“This is one of my favorites,” says Tommy, “Shrimp and Scallops Curry. I love curry. We always had shrimp curry at home.” Unlike some Indian and Asian variations, this curry bears a subtle heat with undertones of smoky sweetness that works amazingly well with the still succulent shrimp and scallops served over rice. This might be the surprise of the night. 

On Tape:
Feaster1: That’s a thick steak. 2 inches, at least.
Tommy: That’s the 12 ounce.
Feaster3: It’s beautifully cooked and sauce absolutely makes it. These potatoes, though, are really incredible.
Feaster4: One of my favorite things here, the potatoes.

It’s a well-known fact that I am a big fan of the Steak Au Poivre here, and tonight it’s particularly excellent. This is the restaurant’s signature dish and the best selling item on the menu by a long, long ways. The fillet really does melt in your mouth. A friend and fellow regular recently told me that he’d ordered nothing but the Weiner Schnitzel for years until one evening he made the leap of faith and decided to go for the Au Poivre. “Now that’s all I get when I come here,” he says. There are worse ruts in which to be stuck.
    And then there are the potatoes. Chef, travel writer and infamous carnivore Anthony Bourdain has proclaimed that where the consumption of good meat is concerned all else is simply filler, especially potatoes. I’m willing to bet these babies might just bring him to his knees. Another closely guarded secret of the kitchen, they’re the potato equivalent to heroin. Enjoy the addiction.
    The evening approaches its zenith. Plates have been passed, picked clean and removed. Stories, smiles, laughter and opinions have all been shared and shared well. The familiar sounds of gustatory delight taper off. Bread has been broken in the best sense of the phrase.
     “Affordable elegance,” is how Mary Winburn describes Emily’s. “We’re not trying to compete with fancy places,” says Tommy. He’s still busy on the Steak Au Poivre, as enthusiastic about his own food as any customer. I like that. I also like the idea that time seems to move a little slower back here on Port Republic Street. Perhaps this is part of the reason Emily’s has been a local fixture for nearly 20 years. The intimate mahogany paneled dining room is much the same as it was before the Winburns bought the place about a decade ago. Back then competition was fierce for a seat at the small bar up front. Regulars still reminisce about that in the “new” space next door, around the 30-foot antique mahogany bar Tommy found on Ebay in Appleton, Wisconsin. As the story goes he strikes a deal, buys a one-way plane ticket and rents a truck to haul his prize back to Beaufort. {mosimage}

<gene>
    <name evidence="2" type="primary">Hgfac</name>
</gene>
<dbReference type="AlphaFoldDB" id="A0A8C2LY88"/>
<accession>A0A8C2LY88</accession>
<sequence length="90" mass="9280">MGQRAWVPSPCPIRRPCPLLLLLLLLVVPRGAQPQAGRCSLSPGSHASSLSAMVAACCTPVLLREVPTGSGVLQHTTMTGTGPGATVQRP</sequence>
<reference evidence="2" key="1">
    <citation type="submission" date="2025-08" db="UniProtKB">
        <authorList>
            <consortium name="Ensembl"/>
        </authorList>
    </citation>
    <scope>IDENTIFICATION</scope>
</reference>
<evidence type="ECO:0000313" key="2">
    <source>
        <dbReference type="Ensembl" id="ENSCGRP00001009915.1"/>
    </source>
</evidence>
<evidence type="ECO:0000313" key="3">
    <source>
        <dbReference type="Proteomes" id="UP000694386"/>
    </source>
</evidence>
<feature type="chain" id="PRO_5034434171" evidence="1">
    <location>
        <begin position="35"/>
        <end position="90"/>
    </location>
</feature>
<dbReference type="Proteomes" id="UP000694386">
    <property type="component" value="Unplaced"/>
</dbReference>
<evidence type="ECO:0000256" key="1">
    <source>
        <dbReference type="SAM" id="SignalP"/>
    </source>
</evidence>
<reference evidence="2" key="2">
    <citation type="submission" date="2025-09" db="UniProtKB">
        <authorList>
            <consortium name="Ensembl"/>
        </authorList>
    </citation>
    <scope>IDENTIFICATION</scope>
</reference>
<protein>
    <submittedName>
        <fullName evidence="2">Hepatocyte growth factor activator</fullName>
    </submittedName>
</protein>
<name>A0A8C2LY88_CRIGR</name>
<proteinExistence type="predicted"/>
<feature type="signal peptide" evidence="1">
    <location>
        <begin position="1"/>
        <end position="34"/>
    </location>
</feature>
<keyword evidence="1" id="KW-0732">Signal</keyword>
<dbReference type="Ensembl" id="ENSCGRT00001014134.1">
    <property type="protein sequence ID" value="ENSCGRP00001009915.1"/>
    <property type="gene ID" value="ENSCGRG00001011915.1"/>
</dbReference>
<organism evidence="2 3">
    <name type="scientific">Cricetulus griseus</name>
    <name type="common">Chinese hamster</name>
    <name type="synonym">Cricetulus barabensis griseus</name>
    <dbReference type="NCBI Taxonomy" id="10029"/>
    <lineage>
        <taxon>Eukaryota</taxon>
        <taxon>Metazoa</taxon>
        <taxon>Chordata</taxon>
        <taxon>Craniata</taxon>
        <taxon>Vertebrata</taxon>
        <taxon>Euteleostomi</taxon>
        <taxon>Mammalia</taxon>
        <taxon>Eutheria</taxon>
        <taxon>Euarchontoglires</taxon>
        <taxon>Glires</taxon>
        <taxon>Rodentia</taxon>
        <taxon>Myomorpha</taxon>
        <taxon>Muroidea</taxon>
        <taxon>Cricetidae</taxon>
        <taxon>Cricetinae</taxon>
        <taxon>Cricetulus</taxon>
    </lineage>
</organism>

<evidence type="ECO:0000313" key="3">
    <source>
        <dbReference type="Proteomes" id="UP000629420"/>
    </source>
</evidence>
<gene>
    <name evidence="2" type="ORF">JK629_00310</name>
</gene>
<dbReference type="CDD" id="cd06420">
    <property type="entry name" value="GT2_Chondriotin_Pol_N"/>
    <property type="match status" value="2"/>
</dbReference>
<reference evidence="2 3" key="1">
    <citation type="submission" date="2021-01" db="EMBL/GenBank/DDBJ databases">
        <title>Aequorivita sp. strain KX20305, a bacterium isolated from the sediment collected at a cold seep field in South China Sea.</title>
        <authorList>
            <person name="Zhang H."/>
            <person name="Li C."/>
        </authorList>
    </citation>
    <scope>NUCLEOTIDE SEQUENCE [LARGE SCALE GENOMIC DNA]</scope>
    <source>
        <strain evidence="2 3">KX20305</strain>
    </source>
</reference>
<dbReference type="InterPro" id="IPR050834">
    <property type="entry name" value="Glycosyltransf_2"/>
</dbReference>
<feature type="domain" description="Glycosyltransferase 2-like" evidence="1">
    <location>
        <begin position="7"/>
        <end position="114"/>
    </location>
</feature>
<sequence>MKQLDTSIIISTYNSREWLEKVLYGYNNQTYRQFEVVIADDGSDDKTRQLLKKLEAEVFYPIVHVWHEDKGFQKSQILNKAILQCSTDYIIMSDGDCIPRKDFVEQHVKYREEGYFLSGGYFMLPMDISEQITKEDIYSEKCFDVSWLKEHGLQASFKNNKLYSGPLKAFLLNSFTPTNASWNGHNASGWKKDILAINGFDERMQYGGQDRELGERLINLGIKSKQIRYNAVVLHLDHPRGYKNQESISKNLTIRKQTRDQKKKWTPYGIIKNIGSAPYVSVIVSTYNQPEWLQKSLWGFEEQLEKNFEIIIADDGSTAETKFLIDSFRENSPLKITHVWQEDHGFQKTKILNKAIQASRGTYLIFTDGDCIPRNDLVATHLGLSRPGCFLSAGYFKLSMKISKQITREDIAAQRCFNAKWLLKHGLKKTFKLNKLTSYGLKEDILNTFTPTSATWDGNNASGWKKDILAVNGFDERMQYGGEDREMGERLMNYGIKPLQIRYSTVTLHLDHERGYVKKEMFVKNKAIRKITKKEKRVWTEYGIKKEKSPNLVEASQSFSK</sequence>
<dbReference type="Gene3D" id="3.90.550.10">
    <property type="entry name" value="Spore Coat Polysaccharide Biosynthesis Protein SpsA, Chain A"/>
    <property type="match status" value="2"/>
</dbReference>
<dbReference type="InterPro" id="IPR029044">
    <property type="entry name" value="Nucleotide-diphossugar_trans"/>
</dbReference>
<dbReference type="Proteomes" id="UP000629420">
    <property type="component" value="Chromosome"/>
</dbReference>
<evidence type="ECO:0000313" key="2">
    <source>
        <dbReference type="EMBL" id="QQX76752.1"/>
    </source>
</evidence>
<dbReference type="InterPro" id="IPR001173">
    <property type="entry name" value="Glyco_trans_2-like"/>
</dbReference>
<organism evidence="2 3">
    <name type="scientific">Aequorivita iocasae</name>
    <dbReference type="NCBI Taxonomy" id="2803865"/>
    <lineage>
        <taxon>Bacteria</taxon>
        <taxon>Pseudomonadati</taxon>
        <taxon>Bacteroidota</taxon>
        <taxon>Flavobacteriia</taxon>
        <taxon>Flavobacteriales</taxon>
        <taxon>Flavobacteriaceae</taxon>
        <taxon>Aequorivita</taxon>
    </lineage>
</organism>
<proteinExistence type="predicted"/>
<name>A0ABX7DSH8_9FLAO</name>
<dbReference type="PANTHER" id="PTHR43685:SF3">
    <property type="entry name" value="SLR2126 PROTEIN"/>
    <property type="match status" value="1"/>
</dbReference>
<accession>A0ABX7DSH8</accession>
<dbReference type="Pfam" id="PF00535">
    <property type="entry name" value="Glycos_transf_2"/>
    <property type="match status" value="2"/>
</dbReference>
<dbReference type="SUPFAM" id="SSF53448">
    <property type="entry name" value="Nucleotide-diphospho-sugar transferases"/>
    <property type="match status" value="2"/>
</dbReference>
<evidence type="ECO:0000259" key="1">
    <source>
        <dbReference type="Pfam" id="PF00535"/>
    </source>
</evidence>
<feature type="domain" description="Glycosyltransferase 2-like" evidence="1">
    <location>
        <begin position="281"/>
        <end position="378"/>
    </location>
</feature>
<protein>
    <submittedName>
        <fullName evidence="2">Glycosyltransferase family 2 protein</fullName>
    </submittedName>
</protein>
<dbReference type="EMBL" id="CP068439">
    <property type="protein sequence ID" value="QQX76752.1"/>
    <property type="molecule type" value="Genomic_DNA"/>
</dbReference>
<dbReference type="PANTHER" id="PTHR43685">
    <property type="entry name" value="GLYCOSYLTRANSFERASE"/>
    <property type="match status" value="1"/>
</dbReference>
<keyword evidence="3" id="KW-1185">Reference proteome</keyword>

On Tape:
Feaster1: Was it a pretty place?
Tommy (deadpan): I didn’t see much of the town.
(Laughter all around)
Tommy: So the guy picks me up at the airport and says ‘lets go see the bar.’ Great. We get further and further out of town – really, really out of town. Finally, we drive up to a farm with a barn and I go ‘what are doing here?’ And he opens the barn up and there’s the bar in about a hundred different pieces. I thought it was intact. I was devastated. I almost hyperventilated on the spot.

The Bottom Line
The kitchen (still in the original space) may very well be the smallest in town, but the quality of what’s coming through the doors is definitely big. Chef Mike Long is a man of few words, but his food practically speaks in tongues.
“You come in here and you leave the world behind,” observes one of the group who’s been coming to Emily’s for longer than the Winburn’s have owned it. “It’s just a magical place, a special place.”  

The Lowdown
Location: 906 Port Republic St., Downtown Beaufort
Atmosphere: “Affordable elegance”
Cuisine: “Magnificent seafood, steaks and tapas”
Alcohol: Full bar, eclectic wine list, good prices
Hours: Monday through Saturday, 5pm – 10pm, Bar open 4pm – 2am
Reservations: 843-522-1866 and via the website
Etcetera: Included in Sandlapper Magazine’s book, Stop Where The Parking Lot’s Full as a South Carolina favorite.

Mark Shaffer can be found in the bar at Emily’s most Mondays (and on various other days of the week). His email address is